I really don't know how is named this material in English but I have to prevent heat lost through it. I assume that it is named mosaic, but I might be very wrong.

Ideally I'll like to have the floor heated by a hydronic system. Do you have any idea about what materials to use and which added to the solution doesn't result in a too height floor?

PS: mine looks like mosaic tiles from this link. It is definitely polished and made of cement and small stones.

enter image description here

  • 2
    Hard to tell from the picture. Does it feel like stone or concrete?
    – Freiheit
    Jul 22, 2016 at 19:48
  • 1
    can you clarify. Do you want to put radiant heat tubing ( or electric ) under the substance in the photo or on top of and then a new floor above that?
    – Alaska Man
    Jul 22, 2016 at 20:09
  • @Alaskaman: I'll like to add radiant tubing on top of this floor (and a new floor above it)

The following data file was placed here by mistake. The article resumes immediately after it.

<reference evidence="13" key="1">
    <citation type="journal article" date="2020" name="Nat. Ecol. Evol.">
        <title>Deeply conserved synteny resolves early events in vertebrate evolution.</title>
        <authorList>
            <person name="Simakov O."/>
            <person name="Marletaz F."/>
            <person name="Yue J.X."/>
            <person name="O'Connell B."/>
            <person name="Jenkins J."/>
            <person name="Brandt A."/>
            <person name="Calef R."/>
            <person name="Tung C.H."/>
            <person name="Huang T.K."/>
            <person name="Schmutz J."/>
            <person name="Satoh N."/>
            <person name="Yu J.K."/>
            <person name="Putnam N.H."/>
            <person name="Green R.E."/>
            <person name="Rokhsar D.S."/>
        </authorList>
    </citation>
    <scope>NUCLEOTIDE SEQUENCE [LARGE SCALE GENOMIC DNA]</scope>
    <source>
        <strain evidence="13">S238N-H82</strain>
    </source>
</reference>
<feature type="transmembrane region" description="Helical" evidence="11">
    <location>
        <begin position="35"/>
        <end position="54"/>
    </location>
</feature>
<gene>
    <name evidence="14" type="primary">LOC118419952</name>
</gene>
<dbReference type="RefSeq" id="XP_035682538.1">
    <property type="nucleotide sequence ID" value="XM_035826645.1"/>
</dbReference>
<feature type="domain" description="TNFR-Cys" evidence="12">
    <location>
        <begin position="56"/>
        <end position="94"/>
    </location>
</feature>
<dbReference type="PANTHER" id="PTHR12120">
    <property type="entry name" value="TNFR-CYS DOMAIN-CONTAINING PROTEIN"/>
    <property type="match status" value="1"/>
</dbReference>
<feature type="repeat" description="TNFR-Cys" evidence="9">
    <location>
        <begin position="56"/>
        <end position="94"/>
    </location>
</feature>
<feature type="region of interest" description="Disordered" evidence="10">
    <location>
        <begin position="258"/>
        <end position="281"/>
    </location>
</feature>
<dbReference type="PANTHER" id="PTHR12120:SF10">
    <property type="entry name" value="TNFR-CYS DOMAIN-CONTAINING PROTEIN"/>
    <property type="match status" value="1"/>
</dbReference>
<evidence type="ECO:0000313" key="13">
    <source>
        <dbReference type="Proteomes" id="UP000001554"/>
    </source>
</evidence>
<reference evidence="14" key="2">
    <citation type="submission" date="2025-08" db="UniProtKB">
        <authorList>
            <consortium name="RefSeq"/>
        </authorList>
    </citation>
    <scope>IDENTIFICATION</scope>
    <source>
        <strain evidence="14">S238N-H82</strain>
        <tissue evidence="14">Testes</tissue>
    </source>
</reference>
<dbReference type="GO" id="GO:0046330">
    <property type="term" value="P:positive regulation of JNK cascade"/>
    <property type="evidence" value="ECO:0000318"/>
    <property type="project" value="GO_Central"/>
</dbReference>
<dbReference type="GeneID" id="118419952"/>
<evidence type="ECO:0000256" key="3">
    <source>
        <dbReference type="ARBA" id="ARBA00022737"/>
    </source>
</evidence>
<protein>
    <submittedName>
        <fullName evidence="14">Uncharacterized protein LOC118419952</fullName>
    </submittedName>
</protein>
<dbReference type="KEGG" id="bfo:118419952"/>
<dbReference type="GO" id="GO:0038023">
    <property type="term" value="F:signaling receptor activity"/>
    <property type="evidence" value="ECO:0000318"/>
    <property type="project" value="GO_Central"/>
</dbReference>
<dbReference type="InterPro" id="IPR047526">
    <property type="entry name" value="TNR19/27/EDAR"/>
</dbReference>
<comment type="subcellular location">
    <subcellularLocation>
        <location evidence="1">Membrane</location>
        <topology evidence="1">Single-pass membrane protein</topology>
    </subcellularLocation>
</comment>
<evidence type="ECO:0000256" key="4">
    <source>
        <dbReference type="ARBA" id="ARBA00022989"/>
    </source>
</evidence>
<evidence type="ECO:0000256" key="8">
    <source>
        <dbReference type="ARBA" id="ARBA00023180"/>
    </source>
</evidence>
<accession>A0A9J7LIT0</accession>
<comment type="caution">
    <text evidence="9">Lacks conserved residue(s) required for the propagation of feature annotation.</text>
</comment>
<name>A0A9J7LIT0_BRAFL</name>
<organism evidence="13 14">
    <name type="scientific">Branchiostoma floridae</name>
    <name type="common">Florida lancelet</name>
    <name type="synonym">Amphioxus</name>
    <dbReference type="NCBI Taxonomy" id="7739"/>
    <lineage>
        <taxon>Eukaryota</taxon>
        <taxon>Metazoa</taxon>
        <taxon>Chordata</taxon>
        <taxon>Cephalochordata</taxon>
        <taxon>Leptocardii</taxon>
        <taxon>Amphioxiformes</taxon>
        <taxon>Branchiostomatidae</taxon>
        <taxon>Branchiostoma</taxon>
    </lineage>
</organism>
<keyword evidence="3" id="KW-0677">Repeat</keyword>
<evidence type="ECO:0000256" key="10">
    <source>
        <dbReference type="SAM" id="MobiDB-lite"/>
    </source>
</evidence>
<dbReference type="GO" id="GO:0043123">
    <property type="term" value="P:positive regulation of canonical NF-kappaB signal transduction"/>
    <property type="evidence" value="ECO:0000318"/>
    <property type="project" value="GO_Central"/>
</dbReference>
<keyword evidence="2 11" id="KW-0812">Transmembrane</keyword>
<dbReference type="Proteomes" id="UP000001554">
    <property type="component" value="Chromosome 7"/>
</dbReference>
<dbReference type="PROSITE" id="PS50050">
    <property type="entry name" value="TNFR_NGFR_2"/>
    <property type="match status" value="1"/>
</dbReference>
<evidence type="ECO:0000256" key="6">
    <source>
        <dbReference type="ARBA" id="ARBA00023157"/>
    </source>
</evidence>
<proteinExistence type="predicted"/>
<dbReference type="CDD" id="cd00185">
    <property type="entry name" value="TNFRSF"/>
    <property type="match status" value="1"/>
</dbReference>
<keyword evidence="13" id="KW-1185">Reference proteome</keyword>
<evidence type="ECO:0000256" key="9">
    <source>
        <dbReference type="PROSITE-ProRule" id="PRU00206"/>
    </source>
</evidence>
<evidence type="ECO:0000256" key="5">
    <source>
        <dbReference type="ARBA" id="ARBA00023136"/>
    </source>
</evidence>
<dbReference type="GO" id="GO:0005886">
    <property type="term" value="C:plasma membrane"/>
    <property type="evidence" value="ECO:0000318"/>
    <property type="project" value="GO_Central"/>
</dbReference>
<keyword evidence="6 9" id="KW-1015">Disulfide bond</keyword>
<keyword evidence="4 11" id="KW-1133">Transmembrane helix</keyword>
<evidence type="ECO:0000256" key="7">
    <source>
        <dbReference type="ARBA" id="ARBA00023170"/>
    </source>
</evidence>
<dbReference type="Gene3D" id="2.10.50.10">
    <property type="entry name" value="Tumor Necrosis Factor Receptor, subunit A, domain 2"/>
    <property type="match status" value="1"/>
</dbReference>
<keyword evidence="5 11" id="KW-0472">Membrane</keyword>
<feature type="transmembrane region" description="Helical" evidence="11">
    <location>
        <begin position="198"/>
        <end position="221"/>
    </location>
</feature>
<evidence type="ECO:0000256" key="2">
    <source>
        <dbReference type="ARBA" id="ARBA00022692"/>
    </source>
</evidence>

– Alx
    Jul 22, 2016 at 20:11
  • The floor in the link is concrete... that has been painted, covered with sprinkles, and sealed with epoxy. Does that sound like your floor? They are talking about tiles, but the picture is not of a tiled floor. Jul 22, 2016 at 20:12

1 Answer 1


Not sure if this should be a comment or an answer. You will need something on top of the concrete but under the radiant tubing to reflect the heat upward. They do make a metal coated wood for that purpose that has channels already routed out for the tubing. It will ad to the height of your new finished floor.

I assume your concrete is on top of earth or soil and no way to get under it. ( my forth floor condo has a two inch concrete floor so i could in theory put something under it.) You will not be able to stop the concrete from absorbing some heat but once the concrete has heated up it will act like a big heat sink and radiant that heat back out. that said it might be that the reflective material on top of the concrete would prevent the concrete heat sink from radiating upwards.

  • Yes, it is on ground floor.
    – Alx
    Jul 22, 2016 at 20:41
  • there really is no way to stop heat loss through the concrete to the ground below it, you can only try to minimize it as i suggested. It sounds like you do not have much room to raise the floor significantly.
    – Alaska Man
    Jul 22, 2016 at 20:49

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